Root Causes and Contributing Factors
Analyse and interpret the information you have collected
What is it?
When the Starting Point Assessment is complete, you are now ready to analyse and interpret the information you have collected so that you can effectively evaluate your initial impressions, begin to determine causality and uncover contributing factors.
Interpretation requires critically examining the information that has been gathered. The purpose is to move from just seeing what is to establishing why that is. Taking the time to move through a diagnostics process will therefore help innovators to dig deeper and ensure they are fully and accurately investigating the scope, nature and consequences of the problem (and not just the symptoms of problem).
At the end of a diagnostic process, innovators should also be able to understand the size, complexity, scope, importance and urgency of the problem they are dealing with. How important is the problem to those who hold it? How complex is this situation? What are the humanitarian parameters regarding this problem? Is it urgent and/or important for anybody? If so, who?
The PlayPump is a merry-go-round which is connected to a water pump; as children play, water is pumped into a storage tank. However, early hype, including a significant pledge by the Clinton Global Initiative and trials by UNICEF, gave way to concerns about cost-effectiveness, the requirements of communities as a whole, and the potential conflation of play and work where water supplies are inadequate.
“There were various problems. First, the pump was very expensive … So there were real concerns about the cost of the pumps. And it was very clear to us that, whereas it may be an appropriate pump for a school, it is not appropriate as a community pump. It’s difficult for adults to operate, and so that meant it had severe limitations for us because we were looking for models to serve communities.”
Clarissa Brocklehurst, Chief of Water, Sanitation, and Hygiene, UNICEF
PBS (2009) Interview with Clarissa Brocklehurst.
Why should I do it?
Determining the root causes and contributing factors of a problem will ensure that any innovation you work on is focused on ‘real’ problems in a particular context. Too many innovation initiatives fail because they are addressing the wrong problem, often for the wrong people. By carrying out this process, we reduce the potential of falling into this trap.
How do I do it?
Diagnosing root causes involves three inter-related steps that you will explore in the activities that follow:
- Examining and prioritising relevant information by reviewing your desk research, initial conversations (in interviews), and observations and then cluster them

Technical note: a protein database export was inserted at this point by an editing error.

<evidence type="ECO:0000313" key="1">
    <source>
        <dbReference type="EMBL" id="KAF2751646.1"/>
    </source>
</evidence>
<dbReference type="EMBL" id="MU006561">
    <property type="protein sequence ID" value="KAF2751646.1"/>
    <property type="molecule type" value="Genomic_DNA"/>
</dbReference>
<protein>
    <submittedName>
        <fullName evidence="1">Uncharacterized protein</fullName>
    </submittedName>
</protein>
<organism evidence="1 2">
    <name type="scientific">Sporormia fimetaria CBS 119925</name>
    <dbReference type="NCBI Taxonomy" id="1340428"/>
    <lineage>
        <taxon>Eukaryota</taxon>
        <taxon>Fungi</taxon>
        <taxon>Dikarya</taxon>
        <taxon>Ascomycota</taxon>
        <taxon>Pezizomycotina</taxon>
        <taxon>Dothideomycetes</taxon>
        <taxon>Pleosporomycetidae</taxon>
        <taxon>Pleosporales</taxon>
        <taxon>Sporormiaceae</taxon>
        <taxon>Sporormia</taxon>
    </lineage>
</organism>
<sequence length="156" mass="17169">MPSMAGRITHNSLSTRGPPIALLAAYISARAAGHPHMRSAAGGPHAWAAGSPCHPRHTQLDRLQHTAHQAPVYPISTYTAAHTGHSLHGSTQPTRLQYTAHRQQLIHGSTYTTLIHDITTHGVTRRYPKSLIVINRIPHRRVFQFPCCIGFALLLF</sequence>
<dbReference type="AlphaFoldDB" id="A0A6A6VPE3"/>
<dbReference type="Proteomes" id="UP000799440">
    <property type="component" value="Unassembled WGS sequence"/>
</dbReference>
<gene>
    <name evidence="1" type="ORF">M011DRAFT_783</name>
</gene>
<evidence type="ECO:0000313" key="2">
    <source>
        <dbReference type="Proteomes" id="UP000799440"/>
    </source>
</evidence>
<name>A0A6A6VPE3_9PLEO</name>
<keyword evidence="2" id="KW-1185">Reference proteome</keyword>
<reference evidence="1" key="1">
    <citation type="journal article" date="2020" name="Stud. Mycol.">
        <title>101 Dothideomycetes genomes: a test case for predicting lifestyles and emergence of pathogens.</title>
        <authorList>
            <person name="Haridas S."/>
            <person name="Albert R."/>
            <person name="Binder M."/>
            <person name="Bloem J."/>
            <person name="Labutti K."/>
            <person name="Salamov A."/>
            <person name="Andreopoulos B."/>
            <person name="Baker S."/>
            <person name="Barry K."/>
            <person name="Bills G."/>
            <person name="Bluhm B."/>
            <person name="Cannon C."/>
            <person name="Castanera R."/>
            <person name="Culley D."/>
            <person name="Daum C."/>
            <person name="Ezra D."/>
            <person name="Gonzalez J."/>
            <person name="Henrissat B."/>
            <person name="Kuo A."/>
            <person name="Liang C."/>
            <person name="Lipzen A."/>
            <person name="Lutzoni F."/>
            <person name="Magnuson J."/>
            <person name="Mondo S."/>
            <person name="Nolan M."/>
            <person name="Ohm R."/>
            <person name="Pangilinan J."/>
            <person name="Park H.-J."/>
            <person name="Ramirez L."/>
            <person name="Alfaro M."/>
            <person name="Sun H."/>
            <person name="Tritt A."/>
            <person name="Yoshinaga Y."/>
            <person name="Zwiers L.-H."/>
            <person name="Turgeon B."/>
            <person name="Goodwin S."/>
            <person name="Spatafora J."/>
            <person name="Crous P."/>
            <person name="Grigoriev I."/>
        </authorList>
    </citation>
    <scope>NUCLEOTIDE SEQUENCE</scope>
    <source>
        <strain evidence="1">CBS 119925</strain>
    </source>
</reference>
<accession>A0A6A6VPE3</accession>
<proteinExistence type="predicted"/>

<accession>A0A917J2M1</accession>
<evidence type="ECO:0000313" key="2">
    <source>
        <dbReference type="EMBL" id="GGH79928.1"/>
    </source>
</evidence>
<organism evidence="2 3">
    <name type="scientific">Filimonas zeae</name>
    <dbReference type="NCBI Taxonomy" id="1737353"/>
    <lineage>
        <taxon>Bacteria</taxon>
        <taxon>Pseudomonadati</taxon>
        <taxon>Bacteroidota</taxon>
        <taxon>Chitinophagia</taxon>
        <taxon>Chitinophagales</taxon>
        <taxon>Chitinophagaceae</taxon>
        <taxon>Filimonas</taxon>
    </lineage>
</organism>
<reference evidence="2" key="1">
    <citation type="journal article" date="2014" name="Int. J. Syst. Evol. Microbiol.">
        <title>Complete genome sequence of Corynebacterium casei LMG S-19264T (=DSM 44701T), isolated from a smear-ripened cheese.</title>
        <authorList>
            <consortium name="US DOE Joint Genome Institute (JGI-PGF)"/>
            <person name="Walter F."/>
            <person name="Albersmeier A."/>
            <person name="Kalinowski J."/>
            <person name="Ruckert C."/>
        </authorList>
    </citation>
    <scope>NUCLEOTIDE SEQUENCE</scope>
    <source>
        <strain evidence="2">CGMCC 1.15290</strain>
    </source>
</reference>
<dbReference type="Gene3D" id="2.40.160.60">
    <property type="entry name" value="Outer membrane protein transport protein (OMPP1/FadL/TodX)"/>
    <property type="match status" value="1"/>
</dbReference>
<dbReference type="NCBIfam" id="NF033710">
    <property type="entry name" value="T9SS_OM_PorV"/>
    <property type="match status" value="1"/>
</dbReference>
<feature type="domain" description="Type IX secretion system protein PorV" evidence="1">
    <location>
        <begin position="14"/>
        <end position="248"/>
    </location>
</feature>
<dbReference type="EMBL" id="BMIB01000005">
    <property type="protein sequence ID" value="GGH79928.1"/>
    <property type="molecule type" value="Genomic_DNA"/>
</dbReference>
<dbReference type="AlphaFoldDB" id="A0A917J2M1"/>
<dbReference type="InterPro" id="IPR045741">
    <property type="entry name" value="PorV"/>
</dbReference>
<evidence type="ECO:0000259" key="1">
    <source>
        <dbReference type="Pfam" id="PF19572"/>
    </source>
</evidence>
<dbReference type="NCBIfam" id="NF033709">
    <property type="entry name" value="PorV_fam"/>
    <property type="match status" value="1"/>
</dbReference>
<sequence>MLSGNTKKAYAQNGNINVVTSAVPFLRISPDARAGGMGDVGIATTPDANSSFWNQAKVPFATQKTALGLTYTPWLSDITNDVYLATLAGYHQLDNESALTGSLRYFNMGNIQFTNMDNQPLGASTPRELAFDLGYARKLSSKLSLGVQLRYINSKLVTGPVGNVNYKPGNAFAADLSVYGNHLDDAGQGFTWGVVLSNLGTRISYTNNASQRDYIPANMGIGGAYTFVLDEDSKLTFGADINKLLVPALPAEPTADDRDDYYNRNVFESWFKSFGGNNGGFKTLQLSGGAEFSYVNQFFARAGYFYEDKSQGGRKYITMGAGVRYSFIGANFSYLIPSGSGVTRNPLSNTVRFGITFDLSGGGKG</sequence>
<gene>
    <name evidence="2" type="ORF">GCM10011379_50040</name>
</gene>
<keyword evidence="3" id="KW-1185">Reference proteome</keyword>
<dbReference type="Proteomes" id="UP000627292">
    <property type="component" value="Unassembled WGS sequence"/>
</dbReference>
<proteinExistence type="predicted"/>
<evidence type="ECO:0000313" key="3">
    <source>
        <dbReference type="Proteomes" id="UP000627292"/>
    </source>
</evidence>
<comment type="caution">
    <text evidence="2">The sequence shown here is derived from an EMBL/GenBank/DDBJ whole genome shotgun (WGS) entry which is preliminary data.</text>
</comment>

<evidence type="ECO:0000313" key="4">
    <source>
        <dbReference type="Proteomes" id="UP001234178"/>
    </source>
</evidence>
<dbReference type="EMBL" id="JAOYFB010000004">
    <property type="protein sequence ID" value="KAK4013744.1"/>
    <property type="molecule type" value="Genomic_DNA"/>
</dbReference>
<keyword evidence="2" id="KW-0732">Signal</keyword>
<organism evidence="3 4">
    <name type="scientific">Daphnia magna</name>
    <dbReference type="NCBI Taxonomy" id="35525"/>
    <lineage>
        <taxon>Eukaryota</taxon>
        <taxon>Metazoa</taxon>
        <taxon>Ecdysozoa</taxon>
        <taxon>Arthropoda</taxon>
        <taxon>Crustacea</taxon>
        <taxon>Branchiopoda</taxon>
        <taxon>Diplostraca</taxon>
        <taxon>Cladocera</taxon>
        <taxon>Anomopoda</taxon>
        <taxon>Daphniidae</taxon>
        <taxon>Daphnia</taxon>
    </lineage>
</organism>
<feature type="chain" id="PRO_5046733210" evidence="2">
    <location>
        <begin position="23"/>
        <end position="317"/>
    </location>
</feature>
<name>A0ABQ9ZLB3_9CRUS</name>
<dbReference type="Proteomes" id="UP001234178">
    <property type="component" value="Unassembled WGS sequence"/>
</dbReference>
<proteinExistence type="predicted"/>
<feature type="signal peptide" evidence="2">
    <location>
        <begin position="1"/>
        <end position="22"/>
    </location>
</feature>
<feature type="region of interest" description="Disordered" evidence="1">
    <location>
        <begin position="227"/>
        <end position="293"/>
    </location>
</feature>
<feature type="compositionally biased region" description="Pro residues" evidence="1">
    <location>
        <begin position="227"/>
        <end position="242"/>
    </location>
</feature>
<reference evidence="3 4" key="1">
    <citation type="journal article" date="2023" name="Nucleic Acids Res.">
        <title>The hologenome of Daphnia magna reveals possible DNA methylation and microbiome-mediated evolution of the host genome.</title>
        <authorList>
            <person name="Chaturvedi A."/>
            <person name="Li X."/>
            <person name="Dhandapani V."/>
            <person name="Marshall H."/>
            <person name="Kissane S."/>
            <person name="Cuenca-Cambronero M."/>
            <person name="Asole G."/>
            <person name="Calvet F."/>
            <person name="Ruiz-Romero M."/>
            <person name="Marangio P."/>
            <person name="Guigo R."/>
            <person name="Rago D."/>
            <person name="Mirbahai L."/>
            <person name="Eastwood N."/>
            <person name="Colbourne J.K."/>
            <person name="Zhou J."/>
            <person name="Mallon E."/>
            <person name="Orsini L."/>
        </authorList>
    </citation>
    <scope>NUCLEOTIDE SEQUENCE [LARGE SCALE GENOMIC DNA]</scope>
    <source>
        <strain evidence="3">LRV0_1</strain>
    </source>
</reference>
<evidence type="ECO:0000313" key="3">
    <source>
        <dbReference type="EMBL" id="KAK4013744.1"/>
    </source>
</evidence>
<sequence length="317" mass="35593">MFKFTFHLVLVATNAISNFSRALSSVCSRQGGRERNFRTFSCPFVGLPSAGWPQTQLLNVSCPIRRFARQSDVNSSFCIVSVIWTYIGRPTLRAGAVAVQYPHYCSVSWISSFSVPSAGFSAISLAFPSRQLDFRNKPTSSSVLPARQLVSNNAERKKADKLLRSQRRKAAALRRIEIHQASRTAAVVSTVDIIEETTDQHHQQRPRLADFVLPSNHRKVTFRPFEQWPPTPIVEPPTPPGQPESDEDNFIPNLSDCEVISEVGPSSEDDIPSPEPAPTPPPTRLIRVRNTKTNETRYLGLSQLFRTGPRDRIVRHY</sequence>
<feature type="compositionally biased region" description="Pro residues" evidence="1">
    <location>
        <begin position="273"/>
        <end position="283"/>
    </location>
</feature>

- Digging into root causes and contributing factors using diagnosis tools
- Defining the parameters around the problem and determining whether it is urgent and/or important.
Note: We recommend that you go through each activity sequentially, but you do not have to complete all the exercises in each activity area. There are exercises and tools in this section that will be useful to you throughout your innovation journey, and we will point back to them in different parts of the Guide.
Follow our user stories
To better understand how the activities might be applied, read our two user stories.
Hanna wants to make sure that she understands the different demands for latrines, and the reasons why some people might prefer open-air defecation, as well as the logistical and budgetary constraints that might limit the service that is provided. She reconvenes representatives from the women’s group and the health clinic with representatives from the agencies working to provide WASH services in the camp, in order to analyse the information collected and to try and answer outstanding questions.
Several issues frequently come up: the mud and dirt that surrounds the area after heavy rainfall itself seems unsanitary and increases the risks of accident and injury; there are problems with the design of the latrines which make them difficult to access for people with disabilities, and potentially dangerous for small children; and there are worries about camp security after dark and the risks of going to the latrines alone.
Using the 5 Whys, the group interrogate the root causes of open-air defecation, citing deficiencies in the design of the latrines, a lack of consultation with different groups, and a need for rapid deployment in order to adequately cater for large influxes of people. They hypothesise that contributing factors are both the camp management’s ability to rapidly understand needs and provide suitable sanitation in fast-changing environments, and being able to better predict future movements of people and requirements in the camp.